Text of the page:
Over-managing Or Confidence Building? Gabe Kapler Explains Bullpen Usage

BALTIMORE - Phillies fans were well represented in the rain-soaked crowd, generously announced at 29,706, Wednesday afternoon at Camden Yards.

You could tell by all the red Phillies jerseys in the seats.

And the handful of E-A-G-L-E-S chants that were sounded throughout the afternoon.

Oh, yeah, and you could tell from the very noticeable boos that accompanied manager Gabe Kapler's decision to remove Edubray Ramos after six dominant pitches and two outs in the bottom of the ninth inning of what ended up as a 4-1 Phillies' win over the Baltimore Orioles (see first take).

Seconds after Ramos fanned Mark Trumbo on a sharp slider, Kapler popped out of the dugout and sauntered to the mound. He raised his right hand to bring Hector Neris into the game to face lefty slugger Chris Davis.

As Kapler took the ball from Ramos, Phillies fans booed.

They sounded off again when Neris began his trot in from the bullpen.

Clearly, they had not forgotten Neris' blown save Friday night against the Mets, nor the one he had five days earlier in Washington. Without those two ninth-inning blown saves, the Phillies would be sitting on a nine-game winning streak.

Neris quickly turned the boos into cheers. He fell behind Davis 2-0 before going fastball-splitter-splitter to retire Davis on a ground ball to second baseman Cesar Hernandez, who, by the way, had a huge game with a homer, a triple and two runs scored (see story).

Some might view Kapler's decision to remove a dominant Ramos with no one on base and one out from registering a save as a classic case of over-managing.

But Kapler had his reasons.

Since spring training, Kapler has said he would run his late-game bullpen based on matchups. In fact, he has never named a closer, though Neris, at least before his struggles last week, had gotten the bulk of the reps when the team had a lead in the ninth. Kapler said he went to Neris because he liked the way his splitter - which can tumble down and away from a lefty hitter - would play against Davis' left-handed power bat.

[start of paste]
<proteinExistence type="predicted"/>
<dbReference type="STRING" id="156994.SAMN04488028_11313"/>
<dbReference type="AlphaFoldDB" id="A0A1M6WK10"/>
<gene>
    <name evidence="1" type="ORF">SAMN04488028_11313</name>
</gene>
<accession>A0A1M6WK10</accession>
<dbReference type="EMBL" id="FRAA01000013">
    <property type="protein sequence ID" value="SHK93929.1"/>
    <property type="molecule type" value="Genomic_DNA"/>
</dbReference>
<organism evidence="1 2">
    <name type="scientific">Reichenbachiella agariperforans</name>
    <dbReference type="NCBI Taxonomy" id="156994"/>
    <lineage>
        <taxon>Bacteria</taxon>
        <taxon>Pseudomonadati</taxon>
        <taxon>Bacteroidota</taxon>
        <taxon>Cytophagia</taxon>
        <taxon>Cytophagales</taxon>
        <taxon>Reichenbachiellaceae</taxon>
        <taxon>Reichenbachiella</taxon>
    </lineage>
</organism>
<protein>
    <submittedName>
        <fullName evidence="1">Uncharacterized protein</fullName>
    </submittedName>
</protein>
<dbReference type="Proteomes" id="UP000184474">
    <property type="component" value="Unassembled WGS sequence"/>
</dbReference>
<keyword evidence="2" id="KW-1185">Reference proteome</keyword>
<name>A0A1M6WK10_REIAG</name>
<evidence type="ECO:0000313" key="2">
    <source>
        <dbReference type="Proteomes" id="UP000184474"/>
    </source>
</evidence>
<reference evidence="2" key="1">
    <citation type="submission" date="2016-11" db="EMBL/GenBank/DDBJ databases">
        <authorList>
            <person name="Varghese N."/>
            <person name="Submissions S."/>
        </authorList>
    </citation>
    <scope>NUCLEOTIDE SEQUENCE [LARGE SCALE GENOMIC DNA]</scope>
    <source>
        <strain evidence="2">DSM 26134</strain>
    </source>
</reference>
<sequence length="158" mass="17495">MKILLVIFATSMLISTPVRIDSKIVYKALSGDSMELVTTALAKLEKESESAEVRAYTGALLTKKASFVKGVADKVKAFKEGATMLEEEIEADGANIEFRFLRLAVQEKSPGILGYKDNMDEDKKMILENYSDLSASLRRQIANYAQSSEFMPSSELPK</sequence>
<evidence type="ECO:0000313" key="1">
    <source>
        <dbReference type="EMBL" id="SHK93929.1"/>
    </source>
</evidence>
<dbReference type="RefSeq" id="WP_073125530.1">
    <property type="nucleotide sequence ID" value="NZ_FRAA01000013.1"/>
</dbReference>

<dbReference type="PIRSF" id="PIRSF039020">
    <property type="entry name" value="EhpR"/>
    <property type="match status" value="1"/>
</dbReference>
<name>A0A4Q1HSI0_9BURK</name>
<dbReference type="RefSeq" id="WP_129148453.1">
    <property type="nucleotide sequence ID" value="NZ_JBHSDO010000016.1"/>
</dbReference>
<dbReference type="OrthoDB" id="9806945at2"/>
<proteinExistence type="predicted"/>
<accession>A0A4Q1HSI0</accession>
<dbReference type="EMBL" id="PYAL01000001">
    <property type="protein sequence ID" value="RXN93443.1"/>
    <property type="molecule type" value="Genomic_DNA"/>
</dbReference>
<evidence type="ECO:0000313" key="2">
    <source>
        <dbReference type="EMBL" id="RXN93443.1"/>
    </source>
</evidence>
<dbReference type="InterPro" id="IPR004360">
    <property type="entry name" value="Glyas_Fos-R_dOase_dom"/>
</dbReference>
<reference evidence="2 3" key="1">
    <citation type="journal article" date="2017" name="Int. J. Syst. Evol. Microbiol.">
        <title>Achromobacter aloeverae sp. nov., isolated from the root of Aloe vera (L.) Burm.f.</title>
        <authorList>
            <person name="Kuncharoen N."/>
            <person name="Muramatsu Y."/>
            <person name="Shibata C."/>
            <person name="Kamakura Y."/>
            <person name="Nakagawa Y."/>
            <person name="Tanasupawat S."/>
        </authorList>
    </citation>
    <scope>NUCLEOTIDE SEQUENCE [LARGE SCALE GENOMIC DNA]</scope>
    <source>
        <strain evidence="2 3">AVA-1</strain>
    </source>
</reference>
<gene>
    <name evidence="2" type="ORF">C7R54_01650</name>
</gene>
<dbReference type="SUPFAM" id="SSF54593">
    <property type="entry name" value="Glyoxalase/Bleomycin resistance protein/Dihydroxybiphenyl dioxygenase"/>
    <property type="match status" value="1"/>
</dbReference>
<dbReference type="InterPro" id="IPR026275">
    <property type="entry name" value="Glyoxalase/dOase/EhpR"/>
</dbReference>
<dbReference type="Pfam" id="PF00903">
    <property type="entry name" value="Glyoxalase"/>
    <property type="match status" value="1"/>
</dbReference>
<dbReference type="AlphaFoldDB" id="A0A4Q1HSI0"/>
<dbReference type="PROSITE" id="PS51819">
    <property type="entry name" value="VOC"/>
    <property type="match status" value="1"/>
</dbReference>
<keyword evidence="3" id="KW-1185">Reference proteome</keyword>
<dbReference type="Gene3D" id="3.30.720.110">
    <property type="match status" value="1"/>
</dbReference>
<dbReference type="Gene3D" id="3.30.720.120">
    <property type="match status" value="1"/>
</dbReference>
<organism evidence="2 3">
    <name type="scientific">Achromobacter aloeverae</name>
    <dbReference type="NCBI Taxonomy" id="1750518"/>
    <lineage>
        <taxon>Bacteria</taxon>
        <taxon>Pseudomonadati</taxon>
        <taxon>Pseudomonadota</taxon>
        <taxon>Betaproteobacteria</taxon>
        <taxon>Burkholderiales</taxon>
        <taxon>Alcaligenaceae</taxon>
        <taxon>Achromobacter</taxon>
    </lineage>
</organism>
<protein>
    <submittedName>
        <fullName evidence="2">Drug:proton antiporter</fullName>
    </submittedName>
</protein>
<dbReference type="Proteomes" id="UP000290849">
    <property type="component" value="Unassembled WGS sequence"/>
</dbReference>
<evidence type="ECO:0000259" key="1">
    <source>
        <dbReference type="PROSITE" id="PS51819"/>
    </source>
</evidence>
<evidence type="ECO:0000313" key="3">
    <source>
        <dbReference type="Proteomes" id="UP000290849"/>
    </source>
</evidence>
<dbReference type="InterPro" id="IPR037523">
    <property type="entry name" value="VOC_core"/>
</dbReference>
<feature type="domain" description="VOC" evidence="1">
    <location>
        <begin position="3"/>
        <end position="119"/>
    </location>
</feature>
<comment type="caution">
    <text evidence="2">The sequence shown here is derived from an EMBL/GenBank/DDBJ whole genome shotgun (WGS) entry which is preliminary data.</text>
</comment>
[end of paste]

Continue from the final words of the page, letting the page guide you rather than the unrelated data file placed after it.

"Hector matched up beautifully with Chris Davis," Kapler said.

But there was more to Kapler's decision to go to Neris. He wanted to give the right-hander an opportunity to restore some confidence.

"We wanted to bring him in and give him an opportunity to finish the game for us like we knew he could," Kapler said. "One of the things we've maintained from spring training is we're going to put our players in the best positions to have success. There are times when we want to instill confidence. One of the ways we can instill confidence is by matching our guys up effectively. It's not always going to work out that way. Obviously, they're going to get beat sometimes by the competition where they match up well.

"But in this particular case, I thought Ramos matched up good against the righties and Neris matched up good against the lefties. More importantly, we had confidence in all of them. Had we left Ramos out there to finish the inning, we thought he would have done a great job. But we liked Hector there because of the split. When it's on, it's tremendous, as we saw today.

"We liked Ramos' slider against two right-handed hitters. So he walks out of here feeling like a million bucks. Who else is going to feel like a million bucks? Hector Neris. He just got a huge out for us. It's not always going to work out like this. But this is what we believe, putting our pitchers in the best positions to have success." 

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